Music Reviews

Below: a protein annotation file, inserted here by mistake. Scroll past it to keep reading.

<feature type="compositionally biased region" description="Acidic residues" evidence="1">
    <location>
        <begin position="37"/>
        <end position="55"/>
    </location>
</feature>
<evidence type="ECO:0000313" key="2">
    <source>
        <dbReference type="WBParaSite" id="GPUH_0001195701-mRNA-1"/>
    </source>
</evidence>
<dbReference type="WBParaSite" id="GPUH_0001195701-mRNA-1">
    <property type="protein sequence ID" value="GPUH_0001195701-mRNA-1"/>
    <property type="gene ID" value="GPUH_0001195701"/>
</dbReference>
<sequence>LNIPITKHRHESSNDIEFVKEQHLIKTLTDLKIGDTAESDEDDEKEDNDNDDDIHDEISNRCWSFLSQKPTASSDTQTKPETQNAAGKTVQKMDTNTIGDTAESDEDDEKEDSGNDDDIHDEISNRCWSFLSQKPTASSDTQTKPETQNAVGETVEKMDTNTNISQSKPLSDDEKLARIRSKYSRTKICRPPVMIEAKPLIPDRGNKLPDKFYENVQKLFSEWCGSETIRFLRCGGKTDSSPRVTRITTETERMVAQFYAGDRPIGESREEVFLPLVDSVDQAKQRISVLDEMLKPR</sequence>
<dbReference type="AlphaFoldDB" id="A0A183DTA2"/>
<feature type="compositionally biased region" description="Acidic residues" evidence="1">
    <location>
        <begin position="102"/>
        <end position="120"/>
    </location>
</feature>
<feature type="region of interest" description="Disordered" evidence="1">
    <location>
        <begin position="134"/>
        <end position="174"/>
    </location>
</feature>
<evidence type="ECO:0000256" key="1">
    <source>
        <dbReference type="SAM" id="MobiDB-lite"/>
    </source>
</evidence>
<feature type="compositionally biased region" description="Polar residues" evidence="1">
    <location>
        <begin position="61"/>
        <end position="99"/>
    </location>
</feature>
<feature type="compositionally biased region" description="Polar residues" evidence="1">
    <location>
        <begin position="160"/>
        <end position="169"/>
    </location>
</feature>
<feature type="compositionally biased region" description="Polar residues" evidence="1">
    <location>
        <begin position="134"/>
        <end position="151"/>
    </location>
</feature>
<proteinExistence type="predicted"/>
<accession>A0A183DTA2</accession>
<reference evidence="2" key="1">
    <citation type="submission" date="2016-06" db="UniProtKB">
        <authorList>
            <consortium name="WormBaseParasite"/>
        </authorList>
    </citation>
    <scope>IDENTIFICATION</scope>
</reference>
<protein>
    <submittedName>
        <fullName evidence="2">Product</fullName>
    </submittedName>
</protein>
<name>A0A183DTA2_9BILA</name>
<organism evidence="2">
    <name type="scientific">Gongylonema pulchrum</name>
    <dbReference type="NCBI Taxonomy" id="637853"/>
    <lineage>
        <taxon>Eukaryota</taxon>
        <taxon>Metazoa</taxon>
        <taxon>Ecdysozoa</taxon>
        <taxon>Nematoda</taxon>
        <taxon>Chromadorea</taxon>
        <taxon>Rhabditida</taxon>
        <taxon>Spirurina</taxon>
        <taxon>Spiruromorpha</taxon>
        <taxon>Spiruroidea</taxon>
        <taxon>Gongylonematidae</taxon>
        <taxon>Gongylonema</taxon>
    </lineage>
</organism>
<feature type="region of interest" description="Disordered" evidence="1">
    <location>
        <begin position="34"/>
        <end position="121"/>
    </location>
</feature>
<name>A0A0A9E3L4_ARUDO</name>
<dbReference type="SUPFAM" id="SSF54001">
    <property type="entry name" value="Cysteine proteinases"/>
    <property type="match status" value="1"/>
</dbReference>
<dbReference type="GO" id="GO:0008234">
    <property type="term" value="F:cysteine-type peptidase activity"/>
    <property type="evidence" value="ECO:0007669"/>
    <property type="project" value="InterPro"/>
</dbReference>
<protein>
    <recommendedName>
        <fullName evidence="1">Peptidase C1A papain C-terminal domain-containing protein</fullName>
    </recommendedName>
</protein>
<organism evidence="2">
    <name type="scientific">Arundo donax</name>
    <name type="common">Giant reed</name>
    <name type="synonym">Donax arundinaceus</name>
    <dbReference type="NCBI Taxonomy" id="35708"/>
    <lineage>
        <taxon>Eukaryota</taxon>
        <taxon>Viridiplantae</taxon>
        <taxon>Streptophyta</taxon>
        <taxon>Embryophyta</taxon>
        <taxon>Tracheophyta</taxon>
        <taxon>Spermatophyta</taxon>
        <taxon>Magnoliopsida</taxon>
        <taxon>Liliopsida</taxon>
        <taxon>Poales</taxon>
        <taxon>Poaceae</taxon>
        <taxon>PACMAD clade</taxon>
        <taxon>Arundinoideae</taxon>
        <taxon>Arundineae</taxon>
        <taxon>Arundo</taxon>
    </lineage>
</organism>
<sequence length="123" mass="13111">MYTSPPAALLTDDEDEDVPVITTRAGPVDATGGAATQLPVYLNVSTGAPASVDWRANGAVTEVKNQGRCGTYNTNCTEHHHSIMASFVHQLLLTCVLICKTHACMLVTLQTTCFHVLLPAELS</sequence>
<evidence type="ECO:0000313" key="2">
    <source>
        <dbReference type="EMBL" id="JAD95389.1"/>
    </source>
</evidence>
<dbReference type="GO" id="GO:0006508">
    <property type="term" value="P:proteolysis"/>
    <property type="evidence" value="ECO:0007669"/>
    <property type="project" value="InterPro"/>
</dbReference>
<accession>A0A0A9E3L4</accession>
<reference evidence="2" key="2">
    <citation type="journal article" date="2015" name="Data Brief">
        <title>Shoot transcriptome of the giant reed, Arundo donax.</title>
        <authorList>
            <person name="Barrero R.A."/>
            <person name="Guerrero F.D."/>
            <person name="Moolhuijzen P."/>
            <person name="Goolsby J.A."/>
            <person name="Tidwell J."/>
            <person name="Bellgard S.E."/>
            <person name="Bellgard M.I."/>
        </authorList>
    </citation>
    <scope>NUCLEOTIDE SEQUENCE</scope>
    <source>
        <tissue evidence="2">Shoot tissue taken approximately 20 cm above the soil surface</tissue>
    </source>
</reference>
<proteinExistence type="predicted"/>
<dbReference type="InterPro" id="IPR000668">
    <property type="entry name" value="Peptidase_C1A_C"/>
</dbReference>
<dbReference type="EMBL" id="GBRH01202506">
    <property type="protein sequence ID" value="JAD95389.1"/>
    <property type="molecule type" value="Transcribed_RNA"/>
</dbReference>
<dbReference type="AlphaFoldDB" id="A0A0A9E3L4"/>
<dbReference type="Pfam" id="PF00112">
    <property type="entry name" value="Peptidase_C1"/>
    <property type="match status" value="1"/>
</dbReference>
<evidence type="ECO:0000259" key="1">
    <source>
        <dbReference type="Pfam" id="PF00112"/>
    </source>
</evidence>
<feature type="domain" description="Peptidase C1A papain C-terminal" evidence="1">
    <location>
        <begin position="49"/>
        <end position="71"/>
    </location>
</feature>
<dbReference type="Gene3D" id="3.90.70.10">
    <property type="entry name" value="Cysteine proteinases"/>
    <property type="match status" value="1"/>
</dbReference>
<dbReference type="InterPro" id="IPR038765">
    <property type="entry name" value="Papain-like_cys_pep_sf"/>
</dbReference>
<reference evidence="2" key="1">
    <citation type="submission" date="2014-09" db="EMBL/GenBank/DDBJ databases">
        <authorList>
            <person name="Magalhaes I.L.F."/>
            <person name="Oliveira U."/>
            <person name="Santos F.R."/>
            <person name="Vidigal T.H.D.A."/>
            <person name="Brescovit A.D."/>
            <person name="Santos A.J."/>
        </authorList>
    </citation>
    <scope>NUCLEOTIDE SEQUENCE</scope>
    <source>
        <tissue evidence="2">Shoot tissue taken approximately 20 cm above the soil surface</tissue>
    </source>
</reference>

Hatebreed -wt The Rise of Brutality -wl Universal -wf Much to the delight of Hatebreed fans everywhere, Jamey Jasta was able to take time out of his job as host of MTV’s Headbanger’s Ball to rock out with his crew. The press packet that came with The Rise of Brutality is as thick as a dictionary, yet there isn’t a single photo of Jamey or Hatebreed smiling, which is strange, given how huge these guys are; apparently they’re really mad or something. -wm Oh yeah, these guys are representin’ chugga chugga choo choo hardcore, and there’s no way smiles can be tolerated around that stuff; nope, just baseball caps, hoodies and scowls! Seriously, though, I am rather amazed at how good this album is, as I figured that their last album, Perseverance, was their apex. Rise of Brutality is a lot grittier and angrier than Perseverance, and songs like “Doomsayer” are so destructive and crushing that I have a hard time believing that these guys will ever tire of being so mean! “Doomsayer” is probably my new all-time favorite song by Hatebreed, as it is powerful, mean and spiteful, in an early Pantera kind of way. Double bass drums plow through the song as heavy and thick machine gun guitars plod and scrape with bitter hatred! Wow! The rest of the album’s songs are typical Hatebreed, with that raw production value that makes things all the gnarlier. -wm I’m going to go out on a limb and say that The Rise of Brutality is better than Perseverance, as a result of it not being as polished or fancy as that album. When I hear tough guy metalcore, I don’t want any slick production. I want scrapes, rips, growls and scowls, and that is exactly what I get with this record. -wd Hatebreed: -wb Daniel Mitchell

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